You’ve created an illustration series or a photo project. Or maybe you have a killer idea for a personal essay. Now comes the hard part. How do you get your work published?
Technically, pitching your work is as simple as researching which publications would be a good fit, finding the right editor to contact, and sending them an email. But writing an email that stands out in an editor’s overflowing inbox can be difficult. You need to communicate who you are, what you do, and why they should care, all in a well-written and concise message.
No matter who you’re pitching, or what kind of creative work you do, there are some basic guidelines you can follow that will help your pitch stand out from the rest. This is a step-by-step outline on every detail that you should include to make your pitch a good one. We’ve also included invaluable advice from leading editors and creative directors that we’ve previously interviewed here at Format Magazine to give you an inside look at what industry professionals look for in a pitch.
1. Research the publication before you pitch.
Before you get in touch with any editors, think about why your work will be of interest to them. For every publication you’re considering, first ask yourself:
- Have they already covered the topic or theme that I’m pitching?
- If so, how can I offer a different perspective or approach?
- Does my work fit in with this publication’s current style and content?
- If not, is there a way to position my work so that it would be a good fit?
There’s nothing worse than sending out a great pitch that’s identical to something a magazine has recently run. Of course editors don’t expect prospective contributors to read every single story they’ve published, but it’s quick and easy to do a search to check whether or not they’ve featured work that’s very similar to the idea you’re suggesting.
If you find that the publication has already featured a similar story, it doesn’t necessarily mean you should skip pitching there. It depends how unique your idea is. If you’re pitching a photo story about New York hotdog vendors, and the magazine has just run a story on exactly that, you should probably take your work elsewhere. But if you’re pitching a portrait photo series, and the magazine has run a lot of portrait photography, that might mean that your work fits in nicely with their editorial focus.
“If you were trying to pitch stories here—whether it’s National Geographic magazine or Traveler—it’s really, really smart to have looked at the magazines. Know the magazine that you are pitching, and if you have an idea maybe Google and find out: When was the last time we did that and what did it look like? If you’re pitching an idea and we ran it two months ago and you don’t know that, I’m already a little less interested in you because it makes me a little cranky because we just did that.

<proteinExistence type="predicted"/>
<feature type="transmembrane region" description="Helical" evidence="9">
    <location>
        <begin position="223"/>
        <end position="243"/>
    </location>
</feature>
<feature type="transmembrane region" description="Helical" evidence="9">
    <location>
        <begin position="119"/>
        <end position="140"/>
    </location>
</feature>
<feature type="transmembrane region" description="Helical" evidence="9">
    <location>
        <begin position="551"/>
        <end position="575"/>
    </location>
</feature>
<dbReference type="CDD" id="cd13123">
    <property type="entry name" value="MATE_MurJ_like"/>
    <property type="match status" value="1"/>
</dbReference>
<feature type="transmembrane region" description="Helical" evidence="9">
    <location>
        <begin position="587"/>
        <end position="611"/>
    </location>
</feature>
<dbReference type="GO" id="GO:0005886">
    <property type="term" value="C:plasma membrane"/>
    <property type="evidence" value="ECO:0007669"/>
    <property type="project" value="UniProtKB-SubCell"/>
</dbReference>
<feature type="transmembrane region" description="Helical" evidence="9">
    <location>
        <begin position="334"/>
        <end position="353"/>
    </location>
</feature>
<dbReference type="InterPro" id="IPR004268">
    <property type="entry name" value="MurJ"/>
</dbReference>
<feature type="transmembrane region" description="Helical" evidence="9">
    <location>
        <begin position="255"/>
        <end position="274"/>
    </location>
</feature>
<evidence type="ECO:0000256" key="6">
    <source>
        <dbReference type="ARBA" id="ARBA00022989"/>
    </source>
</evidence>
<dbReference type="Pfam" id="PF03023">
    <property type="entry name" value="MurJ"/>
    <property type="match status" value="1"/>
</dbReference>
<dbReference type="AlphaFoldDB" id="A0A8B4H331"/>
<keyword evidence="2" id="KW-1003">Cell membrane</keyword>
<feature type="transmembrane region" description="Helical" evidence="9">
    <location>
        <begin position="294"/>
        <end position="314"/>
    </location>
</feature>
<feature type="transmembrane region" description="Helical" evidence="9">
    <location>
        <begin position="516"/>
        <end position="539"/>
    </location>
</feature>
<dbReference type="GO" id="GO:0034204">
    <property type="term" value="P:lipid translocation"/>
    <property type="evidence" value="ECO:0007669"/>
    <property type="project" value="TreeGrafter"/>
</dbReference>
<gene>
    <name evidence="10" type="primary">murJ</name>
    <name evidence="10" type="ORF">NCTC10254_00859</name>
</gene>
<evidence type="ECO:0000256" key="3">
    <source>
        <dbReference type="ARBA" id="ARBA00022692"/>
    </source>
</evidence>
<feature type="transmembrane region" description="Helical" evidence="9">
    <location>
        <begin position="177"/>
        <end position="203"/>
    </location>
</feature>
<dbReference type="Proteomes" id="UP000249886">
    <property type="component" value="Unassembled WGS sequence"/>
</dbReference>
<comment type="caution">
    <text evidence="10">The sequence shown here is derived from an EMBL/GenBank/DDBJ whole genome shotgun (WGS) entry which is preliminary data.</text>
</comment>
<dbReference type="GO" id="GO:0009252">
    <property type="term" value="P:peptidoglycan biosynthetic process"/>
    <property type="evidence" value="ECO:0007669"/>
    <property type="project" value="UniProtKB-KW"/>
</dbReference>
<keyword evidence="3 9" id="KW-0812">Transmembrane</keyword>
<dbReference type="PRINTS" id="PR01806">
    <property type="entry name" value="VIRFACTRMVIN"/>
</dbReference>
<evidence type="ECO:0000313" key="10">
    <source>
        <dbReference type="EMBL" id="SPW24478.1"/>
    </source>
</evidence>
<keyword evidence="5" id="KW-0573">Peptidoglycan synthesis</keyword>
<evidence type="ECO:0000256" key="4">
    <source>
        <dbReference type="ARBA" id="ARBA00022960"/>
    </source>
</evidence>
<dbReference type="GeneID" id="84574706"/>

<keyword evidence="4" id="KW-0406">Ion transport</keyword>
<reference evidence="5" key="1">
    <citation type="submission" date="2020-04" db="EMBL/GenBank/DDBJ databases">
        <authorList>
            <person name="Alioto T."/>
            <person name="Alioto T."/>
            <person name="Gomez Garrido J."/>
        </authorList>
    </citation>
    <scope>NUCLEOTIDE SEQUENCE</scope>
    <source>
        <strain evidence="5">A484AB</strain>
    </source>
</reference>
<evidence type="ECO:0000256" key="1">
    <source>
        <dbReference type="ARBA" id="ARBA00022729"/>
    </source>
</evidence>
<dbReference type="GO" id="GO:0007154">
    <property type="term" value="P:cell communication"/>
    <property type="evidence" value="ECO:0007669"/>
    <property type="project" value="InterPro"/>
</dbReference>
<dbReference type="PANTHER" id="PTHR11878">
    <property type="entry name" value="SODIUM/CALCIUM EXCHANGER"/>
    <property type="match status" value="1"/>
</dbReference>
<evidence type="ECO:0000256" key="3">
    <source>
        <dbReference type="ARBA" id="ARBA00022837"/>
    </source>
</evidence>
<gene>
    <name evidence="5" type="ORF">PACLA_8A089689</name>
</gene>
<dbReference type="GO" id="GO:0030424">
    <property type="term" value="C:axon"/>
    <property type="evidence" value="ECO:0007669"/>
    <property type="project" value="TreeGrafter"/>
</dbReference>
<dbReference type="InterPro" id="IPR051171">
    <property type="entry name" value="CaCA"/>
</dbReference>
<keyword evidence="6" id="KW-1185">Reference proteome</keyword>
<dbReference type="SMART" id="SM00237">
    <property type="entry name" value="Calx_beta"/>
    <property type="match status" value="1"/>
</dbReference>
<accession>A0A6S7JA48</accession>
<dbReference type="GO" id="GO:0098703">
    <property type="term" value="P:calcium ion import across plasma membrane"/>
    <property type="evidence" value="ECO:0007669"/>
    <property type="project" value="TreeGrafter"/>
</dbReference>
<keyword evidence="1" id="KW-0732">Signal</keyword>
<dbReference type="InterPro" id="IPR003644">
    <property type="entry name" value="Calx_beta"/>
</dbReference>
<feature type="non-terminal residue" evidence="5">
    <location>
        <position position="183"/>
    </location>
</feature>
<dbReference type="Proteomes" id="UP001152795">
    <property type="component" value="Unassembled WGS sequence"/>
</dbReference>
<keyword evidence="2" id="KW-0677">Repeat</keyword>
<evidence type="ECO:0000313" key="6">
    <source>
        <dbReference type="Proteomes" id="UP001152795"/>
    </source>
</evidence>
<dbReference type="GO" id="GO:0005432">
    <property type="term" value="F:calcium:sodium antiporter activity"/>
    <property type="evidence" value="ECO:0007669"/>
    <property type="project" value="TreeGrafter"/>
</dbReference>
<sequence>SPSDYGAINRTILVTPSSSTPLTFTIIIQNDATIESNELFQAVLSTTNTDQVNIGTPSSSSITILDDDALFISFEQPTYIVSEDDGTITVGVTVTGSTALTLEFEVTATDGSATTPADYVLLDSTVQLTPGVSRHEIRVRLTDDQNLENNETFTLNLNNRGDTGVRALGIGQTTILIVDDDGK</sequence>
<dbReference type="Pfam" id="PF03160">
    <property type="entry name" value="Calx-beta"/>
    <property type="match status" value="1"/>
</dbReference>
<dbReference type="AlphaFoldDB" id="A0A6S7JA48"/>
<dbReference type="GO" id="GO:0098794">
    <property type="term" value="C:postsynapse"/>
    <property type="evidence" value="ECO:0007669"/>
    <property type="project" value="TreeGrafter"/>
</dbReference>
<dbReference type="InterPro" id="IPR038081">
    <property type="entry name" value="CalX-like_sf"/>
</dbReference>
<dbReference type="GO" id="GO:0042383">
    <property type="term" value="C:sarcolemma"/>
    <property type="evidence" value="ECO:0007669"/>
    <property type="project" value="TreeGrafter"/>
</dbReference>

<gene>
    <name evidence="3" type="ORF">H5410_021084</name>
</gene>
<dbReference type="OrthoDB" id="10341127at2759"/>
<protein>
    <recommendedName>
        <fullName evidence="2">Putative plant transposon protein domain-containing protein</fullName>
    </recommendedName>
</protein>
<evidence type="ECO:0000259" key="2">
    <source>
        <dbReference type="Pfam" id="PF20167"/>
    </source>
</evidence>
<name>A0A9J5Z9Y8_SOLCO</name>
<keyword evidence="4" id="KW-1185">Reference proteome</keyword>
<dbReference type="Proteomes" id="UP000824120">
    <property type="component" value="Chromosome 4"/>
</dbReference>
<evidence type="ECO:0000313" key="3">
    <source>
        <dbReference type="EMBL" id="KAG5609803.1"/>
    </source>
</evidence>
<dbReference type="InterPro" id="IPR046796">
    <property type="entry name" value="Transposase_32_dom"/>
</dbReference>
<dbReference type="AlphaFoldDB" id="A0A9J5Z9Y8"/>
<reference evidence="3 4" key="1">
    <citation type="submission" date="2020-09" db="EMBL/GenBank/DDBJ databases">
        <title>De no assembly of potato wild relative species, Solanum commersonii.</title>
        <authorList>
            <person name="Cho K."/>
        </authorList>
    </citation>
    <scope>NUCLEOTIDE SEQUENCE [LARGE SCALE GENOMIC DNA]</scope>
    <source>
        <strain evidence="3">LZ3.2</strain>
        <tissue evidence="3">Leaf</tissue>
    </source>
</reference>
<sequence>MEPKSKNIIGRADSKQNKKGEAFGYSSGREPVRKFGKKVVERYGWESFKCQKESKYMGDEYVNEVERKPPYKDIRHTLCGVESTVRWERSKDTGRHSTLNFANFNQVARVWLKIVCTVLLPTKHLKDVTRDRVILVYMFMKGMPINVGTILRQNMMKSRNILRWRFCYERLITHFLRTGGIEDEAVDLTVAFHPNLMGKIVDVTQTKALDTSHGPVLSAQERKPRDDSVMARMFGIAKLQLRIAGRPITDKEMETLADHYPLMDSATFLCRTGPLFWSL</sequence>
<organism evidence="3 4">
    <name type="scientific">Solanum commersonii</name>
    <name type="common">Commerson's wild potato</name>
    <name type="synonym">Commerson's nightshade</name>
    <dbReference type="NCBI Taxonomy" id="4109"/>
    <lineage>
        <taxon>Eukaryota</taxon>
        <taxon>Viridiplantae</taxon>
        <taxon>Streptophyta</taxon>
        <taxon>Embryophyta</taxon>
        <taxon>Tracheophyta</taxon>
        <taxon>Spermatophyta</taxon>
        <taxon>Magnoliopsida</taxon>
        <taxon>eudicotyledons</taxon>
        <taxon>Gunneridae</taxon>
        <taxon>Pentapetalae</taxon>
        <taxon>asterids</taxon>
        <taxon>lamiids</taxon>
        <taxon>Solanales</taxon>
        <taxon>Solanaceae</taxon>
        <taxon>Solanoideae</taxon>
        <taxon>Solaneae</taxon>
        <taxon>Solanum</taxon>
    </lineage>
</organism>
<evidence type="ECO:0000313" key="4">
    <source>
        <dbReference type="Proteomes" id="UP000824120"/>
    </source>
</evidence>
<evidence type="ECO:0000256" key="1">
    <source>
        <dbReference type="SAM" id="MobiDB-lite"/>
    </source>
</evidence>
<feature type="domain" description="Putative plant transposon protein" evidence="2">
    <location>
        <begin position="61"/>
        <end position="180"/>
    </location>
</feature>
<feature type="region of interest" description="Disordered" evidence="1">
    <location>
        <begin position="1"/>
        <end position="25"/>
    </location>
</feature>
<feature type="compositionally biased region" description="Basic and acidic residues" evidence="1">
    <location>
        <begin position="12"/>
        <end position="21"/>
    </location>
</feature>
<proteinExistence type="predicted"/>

“Then you should consider, is this the kind of story that’s right for this publication? Is it in our wheelhouse in terms of the topics that we cover? Is it environmental? Is it climate change? Is it cultural? Why should we do this now? Can you answer that question? Why should we do this now and not three years from now?”
2. Personalize every pitch.
Blasting off an identical pitch to thirty different publications might seem efficient, but you’re more likely to get replies if you personalize every pitch that you send. If possible, don’t just send your pitch to the magazine’s generic info email address; find the relevant editor to contact and get in touch with that person specifically. If you can’t find an editor’s name, addressing your email to “Dear [name of magazine] team” helps make your message feel a little more personal.
In addition to personalizing each pitch with the name of the publication and editor you’re contacting, it’s also a good idea to tailor your pitches to fit the different publications to which you’re submitting. If you’re sending the same series to an established photography magazine, an emerging art blog, and a local newspaper, you’ll want to write a different email for each publication. Maybe for the newspaper you’ll emphasize a local focus in your story, whereas for the art blog you’ll add a brief artist statement, and for the photo magazine you’ll mention the photographic technique you utilized to create the work. Make it clear that you’re familiar with the work the publication is doing, and show how your work fits in.
“I get a lot of emails where they misspell the name of the magazine, but if I get an email from someone who has actually looked at the magazine and gets it, it’s kind of a no-brainer. A lot of the time it’s on the illustrator to not send me something that looks like it belongs in Good Housekeeping. Persistence definitely pays, but people also just have to be mindful of who they’re pitching to.”
3. Introduce your work with a strong subject line.